Having problems with my Internet connection, so forgive me for the lack of photos in the post today. But that aside, I continue being determined to write out reviews for all the films I saw at #TIFF15, and today I bring you a few more short ones. As in previous posts, I have linked to the synopses and details from the TIFF website for each film.
One of my favourites of the festival was this lean, mean and gritty thriller set entirely in the desert. Gael García Bernal is compelling as a Mexican immigrant trying to find his way to freedom, and Jeffrey Dean Morgan is electric as a mad man hellbent on killing anyone trying to illegally enter his country. The film runs a cool 94-minutes, and not a single minute goes wasted. The camera and action is always moving, and the thrills are ridiculously intense. I was on the edge of my seat for a good chunk of the film watching this cat and mouse game play out in increasingly brutal fashion. Everything from the look of the film to Bernal and Morgan’s performances feels genuine and real. Jonás Cuarón initially emulates the style of his father Alfonso here, then he quickly turns it around and creates his own. This is brilliant and wild filmmaking, and I cannot wait to see what he cooks up next.
Gaspar Noé shocks in a totally different way with Love, which has already been gaining notoriety since Cannes for its explicit, unsimulated sex scenes. And yes, there are plenty of graphic sex scenes and fluids captured on-screen (the film opens with a 5-minute unedited mutual masterbation scene), along with a bit of self referential humour. But Love may also be Noé’s most accessible film, as it is a near straight story about love and loss that does not really veer into the head trip visuals of Enter the Void or the depravity of Irreversible. It actually becomes quite emotional and heavy by the time the film ends, mostly due to a daring and soul baring performance from lead Karl Glusman. The visuals are just as amazing as you might imagine, but the substance and depth of the first half seems to be almost entirely missing from the second half. And the 3D is only really used in one particular scene you may have already heard about.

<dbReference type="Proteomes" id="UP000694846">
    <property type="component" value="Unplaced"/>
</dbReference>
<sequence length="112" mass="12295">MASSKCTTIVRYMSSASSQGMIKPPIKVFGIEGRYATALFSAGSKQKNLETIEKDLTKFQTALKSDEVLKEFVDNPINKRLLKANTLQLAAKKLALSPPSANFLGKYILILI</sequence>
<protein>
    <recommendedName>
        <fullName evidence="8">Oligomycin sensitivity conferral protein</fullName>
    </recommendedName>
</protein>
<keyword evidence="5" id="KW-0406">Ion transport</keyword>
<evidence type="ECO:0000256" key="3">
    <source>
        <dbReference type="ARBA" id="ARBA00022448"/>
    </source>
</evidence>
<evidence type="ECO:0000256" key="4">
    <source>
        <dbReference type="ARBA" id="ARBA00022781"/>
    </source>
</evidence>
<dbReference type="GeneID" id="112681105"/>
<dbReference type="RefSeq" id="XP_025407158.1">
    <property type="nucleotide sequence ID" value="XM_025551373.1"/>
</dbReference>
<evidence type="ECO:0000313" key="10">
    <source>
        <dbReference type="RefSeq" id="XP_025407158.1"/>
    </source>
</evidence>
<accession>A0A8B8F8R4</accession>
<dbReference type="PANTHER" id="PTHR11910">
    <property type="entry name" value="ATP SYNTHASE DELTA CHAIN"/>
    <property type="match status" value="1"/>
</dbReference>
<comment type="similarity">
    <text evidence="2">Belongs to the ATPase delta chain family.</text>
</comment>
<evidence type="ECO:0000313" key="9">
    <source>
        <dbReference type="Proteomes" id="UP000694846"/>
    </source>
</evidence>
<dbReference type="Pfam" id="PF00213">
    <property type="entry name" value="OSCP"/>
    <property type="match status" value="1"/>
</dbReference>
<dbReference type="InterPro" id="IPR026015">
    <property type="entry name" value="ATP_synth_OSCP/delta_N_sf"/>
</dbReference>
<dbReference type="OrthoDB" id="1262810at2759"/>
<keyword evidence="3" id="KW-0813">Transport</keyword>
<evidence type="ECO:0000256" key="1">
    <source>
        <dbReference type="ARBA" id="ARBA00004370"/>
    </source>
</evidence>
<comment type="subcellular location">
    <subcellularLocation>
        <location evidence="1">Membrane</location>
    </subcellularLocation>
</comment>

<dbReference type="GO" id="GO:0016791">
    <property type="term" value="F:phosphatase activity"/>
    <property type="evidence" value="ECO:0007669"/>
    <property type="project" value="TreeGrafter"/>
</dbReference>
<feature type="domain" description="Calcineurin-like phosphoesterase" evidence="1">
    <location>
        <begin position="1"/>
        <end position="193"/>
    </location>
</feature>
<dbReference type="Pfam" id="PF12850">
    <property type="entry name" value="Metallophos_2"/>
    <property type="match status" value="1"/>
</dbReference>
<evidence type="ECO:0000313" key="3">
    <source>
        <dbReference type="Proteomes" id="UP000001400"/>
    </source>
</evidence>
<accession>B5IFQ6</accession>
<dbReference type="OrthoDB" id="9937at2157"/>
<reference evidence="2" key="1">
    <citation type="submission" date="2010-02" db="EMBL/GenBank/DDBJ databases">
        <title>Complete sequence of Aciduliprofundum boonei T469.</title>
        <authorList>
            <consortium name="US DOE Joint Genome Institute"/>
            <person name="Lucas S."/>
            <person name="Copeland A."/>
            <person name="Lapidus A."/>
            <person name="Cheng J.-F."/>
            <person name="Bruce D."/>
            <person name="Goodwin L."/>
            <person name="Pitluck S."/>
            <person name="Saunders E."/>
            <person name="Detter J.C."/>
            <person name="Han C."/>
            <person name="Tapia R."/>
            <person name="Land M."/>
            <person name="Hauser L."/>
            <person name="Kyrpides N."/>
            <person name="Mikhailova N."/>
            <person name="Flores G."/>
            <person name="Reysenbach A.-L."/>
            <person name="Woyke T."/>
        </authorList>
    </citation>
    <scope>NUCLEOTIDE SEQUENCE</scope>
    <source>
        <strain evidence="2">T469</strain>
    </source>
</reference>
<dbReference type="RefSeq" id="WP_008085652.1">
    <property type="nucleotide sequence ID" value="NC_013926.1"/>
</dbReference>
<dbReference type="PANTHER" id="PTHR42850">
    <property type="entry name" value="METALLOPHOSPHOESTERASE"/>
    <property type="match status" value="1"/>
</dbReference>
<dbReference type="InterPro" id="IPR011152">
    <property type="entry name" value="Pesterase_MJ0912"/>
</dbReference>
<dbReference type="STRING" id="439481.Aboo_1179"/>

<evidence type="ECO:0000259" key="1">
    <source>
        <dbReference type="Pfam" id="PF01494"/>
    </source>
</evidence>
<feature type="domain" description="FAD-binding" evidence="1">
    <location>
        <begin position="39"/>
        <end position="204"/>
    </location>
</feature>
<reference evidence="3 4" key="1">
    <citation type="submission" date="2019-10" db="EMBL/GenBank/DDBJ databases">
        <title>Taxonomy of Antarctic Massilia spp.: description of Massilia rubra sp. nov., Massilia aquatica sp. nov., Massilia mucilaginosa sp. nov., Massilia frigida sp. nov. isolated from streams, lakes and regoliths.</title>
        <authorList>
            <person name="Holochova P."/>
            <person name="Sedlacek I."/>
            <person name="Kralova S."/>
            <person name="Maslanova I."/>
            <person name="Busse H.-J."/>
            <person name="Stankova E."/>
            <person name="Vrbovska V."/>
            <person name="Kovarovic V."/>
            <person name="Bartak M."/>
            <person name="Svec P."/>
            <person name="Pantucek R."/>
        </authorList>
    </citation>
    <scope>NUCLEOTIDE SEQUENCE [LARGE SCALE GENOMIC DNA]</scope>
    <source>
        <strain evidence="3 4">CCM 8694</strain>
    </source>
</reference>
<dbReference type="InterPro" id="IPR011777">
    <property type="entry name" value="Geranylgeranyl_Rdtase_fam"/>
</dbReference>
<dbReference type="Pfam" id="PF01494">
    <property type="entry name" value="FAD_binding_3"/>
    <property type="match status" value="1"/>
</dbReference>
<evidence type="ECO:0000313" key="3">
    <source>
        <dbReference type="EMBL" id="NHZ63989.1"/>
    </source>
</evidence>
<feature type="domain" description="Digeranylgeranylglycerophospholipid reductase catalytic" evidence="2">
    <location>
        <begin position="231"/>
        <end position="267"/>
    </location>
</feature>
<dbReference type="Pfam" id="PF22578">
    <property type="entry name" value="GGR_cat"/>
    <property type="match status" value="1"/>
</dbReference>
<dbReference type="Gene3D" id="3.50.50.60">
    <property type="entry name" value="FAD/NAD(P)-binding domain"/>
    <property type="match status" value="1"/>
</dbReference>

The closing night film of this year’s TIFF is this romantic comedy/action film that is a total blast from beginning to end. The inspired pairing of Anna Kendrick and Sam Rockwell easily elevates the silly material above conventional romantic comedies. The fact that the dialogue is raunchy and the Rockwell plays a hitman may set off warning bells, but thankfully the film never takes itself seriously. Both Kendrick and Rockwell play to their strengths (Rockwell specifically with his almost contractual need to dance in every film he stars in), and make up for how overly complicated and ridiculous the film becomes in its second act. It may not be a great film and could use a stronger climax, but it is a whole lot of fun.
Our Brand Is Crisis
David Gordon Green returns to mainstream filmmaking after a handful of indies to direct this tonally inconsistent crowd-pleaser. While I laughed quite a bit, the film never seems to be able to rectify if it should be a comedy or a drama, even after the film takes a sharp dramatic turn in the third act. And while the supporting cast is not given much to do (beyond scene-stealing turns from Joaquim de Almeida and Billy Bob Thornton), this is very much the Sandra Bullock show who delivers another fantastic performance here. She chews the scenery, she overshadows everyone and she nails every line and every moment. Forget listening to all the commentary on this being a role written for a man — Bullock proves there is no way this movie would have been anywhere near as captivating with anyone else as the lead.
Stephen Frears dramatization of Lance Armstrong’s life is just as fascinating as it is flawed. Unlike other films at the festival, The Program maintains its rapid pacing throughout, rarely stopping to breathe or examine what is happening. But that is also the problem — as the style of the film quickly takes precedent over the substance, and by the time Armstrong finally admits to taking drugs, the movie is over and entirely anticlimactic. Ben Foster commands the screen as Armstrong. He has an intensely determined look on his face from the moment the film begins, and it only gets stronger as it continues. He is the real deal, and this will likely be his genuine breakout. Chris O’Dowd is also of particular note, delivering a very nuanced and genuine performance that seems to be entirely undercut by Foster. And is there any real point of Dustin Hoffman being here at all?